The Baylor Project notably rose to prominence in 2017 when they released their debut album The Journey. A smashing international success, it debuted at #1 and #8 on the iTunes and Billboard Jazz charts respectively, garnered world-wide acclaim from top-tier media, and went on to receive two GRAMMY® nominations (for Best Jazz Vocal Album and Best Traditional R&B Performance for their song “Laugh And Move On”). “The Journey was an introduction to the Baylor Project and established that foundation of our sound,” explains Marcus. “Generations is an extension of that sound and goes way deeper into our story, life and culture.” 

While the majority of Generations was recorded prior to 2020, the coronavirus pandemic kept the project from reaching completion. However, the Baylors continued to work on new music. In April 2020, they released “Sit On Down”, a pandemic-era anthem that went on to snag them their third GRAMMY® nod. They also took this downtime to refocus, and to really re-familiarize themselves with who the Baylor Project really is. By the time Generations was a wrap, Marcus and Jean had created their most fully realized and extraordinary project to date. 

Musically, Generations pulls from Marcus and Jean’s varied backgrounds rooted in the church, and steeped in soul, jazz, gospel and blues. Album opener “Strivin’”, featuring special guest and Marcus’ former bandleader, saxophonist Kenny Garrett, is an invigorating boogaloo bounce that immediately sets the mood with it’s Aretha Franklin and Ray Charles leanings. The interlude that follows instantly transports listeners into the Baylor’s living room, as family members of all ages reminisce on love and life. This endearing introduction gives way to the shuffling high point “Happy To Be With You”, which emits an after-church, celebratory air.

Gears shift on the reflective reimagining of “Loves Makes Me Sing”, made famous by R&B songwriter and singer Michael Wykoff in 1980. On this contemporary update, Jean’s crystalline vocals find support in a lush string arrangement by Geoffrey Keezer. Wayne Shorter’s “Infant Eyes,” featuring original lyrics by Jean, comes next, followed by one of the album centerpieces. That would be “2020”, a prayer sang in the form of a blues that takes a page from the Negro Spitirual in spirit. The pulse of the beat leads into the heart of Jean’s wrenching cry, which draws parallels between the racial oppression of yesterday, with the all too prevalent injustices seen today.  That same pulsating beat culminates in a fiery drum solo by Marcus that encapsulates the song in its entirety.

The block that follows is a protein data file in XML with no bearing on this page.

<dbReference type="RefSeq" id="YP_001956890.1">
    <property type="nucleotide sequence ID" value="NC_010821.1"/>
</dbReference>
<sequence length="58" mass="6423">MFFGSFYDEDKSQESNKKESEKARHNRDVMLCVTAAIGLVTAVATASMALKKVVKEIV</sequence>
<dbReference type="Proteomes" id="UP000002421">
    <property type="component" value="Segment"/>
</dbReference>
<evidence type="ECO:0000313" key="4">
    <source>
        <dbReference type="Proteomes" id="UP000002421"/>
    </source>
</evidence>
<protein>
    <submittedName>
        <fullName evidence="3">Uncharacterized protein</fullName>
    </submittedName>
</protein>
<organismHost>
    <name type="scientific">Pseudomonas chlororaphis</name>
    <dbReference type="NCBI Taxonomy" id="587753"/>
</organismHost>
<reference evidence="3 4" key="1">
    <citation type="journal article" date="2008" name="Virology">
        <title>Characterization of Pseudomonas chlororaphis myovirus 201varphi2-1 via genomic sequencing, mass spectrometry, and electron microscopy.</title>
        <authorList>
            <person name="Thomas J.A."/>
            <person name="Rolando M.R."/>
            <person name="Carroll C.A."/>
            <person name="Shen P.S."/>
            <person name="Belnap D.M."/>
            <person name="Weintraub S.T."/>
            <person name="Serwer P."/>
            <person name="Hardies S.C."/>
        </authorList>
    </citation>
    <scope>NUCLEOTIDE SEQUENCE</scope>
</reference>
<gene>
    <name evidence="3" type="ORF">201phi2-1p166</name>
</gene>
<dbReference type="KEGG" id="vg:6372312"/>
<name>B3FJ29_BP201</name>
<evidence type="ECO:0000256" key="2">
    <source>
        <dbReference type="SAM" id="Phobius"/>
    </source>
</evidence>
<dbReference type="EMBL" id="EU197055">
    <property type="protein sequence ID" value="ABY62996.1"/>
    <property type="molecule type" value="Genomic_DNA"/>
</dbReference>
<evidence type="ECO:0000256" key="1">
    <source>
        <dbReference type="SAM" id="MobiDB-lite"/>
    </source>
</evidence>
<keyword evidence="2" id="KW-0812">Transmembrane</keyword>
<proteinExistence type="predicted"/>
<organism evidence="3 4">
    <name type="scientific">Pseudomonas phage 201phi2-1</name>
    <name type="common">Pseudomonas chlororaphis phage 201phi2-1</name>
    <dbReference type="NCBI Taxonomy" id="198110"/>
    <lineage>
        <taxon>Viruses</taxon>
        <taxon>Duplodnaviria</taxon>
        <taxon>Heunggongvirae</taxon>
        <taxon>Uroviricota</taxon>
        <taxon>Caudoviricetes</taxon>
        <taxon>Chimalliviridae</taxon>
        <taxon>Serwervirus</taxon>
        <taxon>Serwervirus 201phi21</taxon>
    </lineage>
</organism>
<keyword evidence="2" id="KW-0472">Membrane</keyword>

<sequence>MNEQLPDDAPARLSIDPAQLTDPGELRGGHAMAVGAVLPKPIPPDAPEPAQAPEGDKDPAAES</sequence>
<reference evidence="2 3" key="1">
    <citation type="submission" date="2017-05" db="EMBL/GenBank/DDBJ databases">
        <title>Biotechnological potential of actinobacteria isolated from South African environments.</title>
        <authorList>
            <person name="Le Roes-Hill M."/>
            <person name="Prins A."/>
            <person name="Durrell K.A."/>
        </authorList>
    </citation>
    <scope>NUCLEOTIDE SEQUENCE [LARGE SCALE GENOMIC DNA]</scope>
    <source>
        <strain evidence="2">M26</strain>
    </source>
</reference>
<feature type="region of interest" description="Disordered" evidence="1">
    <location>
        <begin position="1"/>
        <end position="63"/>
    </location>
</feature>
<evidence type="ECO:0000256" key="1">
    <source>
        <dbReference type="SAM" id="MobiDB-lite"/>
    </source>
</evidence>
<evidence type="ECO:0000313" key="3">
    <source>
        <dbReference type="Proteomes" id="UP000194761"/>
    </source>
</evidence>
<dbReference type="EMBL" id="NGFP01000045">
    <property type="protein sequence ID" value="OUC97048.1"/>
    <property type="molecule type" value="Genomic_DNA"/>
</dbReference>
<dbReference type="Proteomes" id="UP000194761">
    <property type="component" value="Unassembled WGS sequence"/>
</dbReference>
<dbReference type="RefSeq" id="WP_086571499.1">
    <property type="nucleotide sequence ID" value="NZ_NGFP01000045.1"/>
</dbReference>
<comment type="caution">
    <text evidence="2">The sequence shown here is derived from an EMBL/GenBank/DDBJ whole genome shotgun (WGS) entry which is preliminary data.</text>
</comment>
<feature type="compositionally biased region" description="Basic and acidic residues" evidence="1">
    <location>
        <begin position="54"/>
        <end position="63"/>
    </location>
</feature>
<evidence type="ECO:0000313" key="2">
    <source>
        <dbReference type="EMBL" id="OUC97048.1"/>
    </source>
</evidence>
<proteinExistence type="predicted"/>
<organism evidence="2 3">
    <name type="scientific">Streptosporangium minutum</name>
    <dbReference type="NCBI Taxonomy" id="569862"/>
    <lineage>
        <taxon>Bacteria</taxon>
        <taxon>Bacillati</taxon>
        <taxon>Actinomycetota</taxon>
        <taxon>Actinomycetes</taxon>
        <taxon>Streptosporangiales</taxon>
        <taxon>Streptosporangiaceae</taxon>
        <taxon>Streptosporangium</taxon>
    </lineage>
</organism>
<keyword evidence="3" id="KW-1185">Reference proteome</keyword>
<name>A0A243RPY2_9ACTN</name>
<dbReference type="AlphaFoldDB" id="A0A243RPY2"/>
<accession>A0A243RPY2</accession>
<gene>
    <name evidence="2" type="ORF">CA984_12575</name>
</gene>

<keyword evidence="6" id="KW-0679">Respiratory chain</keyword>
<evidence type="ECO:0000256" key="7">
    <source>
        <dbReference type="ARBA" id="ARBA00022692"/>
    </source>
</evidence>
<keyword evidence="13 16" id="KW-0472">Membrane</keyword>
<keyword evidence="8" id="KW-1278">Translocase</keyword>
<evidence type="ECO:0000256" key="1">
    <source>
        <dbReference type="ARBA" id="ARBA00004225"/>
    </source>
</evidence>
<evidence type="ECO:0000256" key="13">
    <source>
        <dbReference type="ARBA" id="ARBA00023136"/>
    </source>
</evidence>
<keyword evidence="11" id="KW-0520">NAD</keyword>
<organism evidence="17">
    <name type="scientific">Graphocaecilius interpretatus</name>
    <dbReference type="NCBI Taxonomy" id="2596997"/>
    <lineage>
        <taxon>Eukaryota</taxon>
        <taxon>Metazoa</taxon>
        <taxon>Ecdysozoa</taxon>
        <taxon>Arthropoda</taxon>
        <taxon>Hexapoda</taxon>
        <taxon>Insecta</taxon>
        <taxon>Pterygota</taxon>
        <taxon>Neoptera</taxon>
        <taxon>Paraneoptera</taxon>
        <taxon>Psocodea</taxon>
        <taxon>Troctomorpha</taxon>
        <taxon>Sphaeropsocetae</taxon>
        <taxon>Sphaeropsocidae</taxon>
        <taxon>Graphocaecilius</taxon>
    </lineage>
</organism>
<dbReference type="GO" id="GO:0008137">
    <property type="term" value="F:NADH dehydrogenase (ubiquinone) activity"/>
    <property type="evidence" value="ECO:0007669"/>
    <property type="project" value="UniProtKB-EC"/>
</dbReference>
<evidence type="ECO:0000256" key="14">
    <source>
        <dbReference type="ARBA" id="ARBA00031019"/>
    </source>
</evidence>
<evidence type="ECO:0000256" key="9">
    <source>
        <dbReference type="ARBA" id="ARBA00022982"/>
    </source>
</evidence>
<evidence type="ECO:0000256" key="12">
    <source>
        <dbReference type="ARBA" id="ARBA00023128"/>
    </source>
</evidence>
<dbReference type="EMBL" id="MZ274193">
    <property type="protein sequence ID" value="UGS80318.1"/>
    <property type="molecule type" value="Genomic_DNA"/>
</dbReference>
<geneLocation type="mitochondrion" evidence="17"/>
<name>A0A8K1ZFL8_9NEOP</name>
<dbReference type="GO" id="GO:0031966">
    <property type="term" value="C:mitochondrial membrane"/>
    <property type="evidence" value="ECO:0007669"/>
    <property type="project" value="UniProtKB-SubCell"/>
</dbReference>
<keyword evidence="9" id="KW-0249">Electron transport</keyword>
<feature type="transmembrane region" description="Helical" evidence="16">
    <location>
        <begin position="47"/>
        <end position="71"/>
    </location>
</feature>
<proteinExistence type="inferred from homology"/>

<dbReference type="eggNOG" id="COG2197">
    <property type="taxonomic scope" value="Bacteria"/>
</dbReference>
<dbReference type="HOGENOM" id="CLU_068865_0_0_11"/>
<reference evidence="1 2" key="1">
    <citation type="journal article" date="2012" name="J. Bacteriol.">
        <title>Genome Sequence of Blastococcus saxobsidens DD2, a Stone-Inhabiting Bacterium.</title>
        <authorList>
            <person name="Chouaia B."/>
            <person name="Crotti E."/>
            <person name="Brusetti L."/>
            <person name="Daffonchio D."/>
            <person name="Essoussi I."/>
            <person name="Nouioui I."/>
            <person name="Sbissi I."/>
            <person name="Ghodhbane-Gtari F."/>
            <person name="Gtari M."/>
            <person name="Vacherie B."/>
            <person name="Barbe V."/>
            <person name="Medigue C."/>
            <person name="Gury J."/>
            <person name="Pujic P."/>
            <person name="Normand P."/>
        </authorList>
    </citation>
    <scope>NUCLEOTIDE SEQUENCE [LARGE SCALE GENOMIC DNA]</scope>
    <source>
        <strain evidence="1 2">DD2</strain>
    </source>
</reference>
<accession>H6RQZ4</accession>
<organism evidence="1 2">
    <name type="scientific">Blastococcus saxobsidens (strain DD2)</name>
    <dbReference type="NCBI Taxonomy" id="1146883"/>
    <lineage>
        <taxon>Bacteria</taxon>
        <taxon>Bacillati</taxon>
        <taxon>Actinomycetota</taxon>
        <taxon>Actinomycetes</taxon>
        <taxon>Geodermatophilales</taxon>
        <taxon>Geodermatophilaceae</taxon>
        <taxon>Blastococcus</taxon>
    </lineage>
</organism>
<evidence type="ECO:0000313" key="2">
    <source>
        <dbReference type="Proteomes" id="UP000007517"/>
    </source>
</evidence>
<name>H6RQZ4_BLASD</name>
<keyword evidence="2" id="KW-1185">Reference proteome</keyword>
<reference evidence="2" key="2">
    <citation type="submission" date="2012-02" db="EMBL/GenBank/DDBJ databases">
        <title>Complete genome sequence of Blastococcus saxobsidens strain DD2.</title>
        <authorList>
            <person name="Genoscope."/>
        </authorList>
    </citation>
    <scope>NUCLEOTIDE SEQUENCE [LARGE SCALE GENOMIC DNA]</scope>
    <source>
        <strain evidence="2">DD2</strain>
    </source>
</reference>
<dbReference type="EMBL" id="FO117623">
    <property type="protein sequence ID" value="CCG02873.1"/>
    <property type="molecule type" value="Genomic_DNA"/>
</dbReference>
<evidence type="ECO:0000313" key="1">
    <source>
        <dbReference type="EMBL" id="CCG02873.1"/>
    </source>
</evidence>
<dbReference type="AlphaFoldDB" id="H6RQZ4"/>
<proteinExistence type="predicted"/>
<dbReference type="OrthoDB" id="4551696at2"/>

A major highlight of Generations is the upbeat vocal summit in session on “We Swing (The Cypher)”. Jean is the intergenerational bridge between Dianne Reeves and Jazzmeia Horn, a couple of powerhouse jazz vocalists representing two different generations in this celebration of resilience and love. The lush “Becoming” takes inspiration from the majestic balladry of Shirley Horn, and lyrically nods to Michelle Obama’s inspiring biography “Becoming”. “[“Becoming”] really connects the story of Generations by highlighting our individual and collective process of growth through seasons of life,” says Jean. 
“Black Boy” is a somber and telling drama shaped by the age-old realities of racism in current society. Haunting and beautiful, this sweeping composition is also adorned by strings, this time arranged by Darin Atwater. This song asks questions nobody can answer – but yet, even in its heaviness, undeterred faith remains strong. The R&B/soul infused “Walk On By” comes next, followed by the Thelonious Monk-inspired “Do You Remember This?” This reminiscence of earlier times features Jean and Sullivan Fortner in angular vocal-piano interplay before easing into a hard-swinging common time break.

Generations comes full circle toward the end, as it brings listeners back to the Baylor Project’s Gospel roots with the help of the multifaceted Jamison Ross on vocals. Coming from a similar upbringing in the Black church like Marcus and Jean, Jamison, the grandson of a pastor, is the perfect vessel to convey a wise parting message that faith is the answer through the darkness. This is further reinforced with the last track “The Benediction”, which closes the album with an electrifying message of purpose delivered by their brother, Apostle Larry J. Baylor. 

On Generations, The Baylor Project has created a masterful musical exploration that is both timely and timeless. “We hope every listener enjoys this celebration and comes away with a renewed desire to honor those who came before us while positively impacting the next generation,” says The Baylors.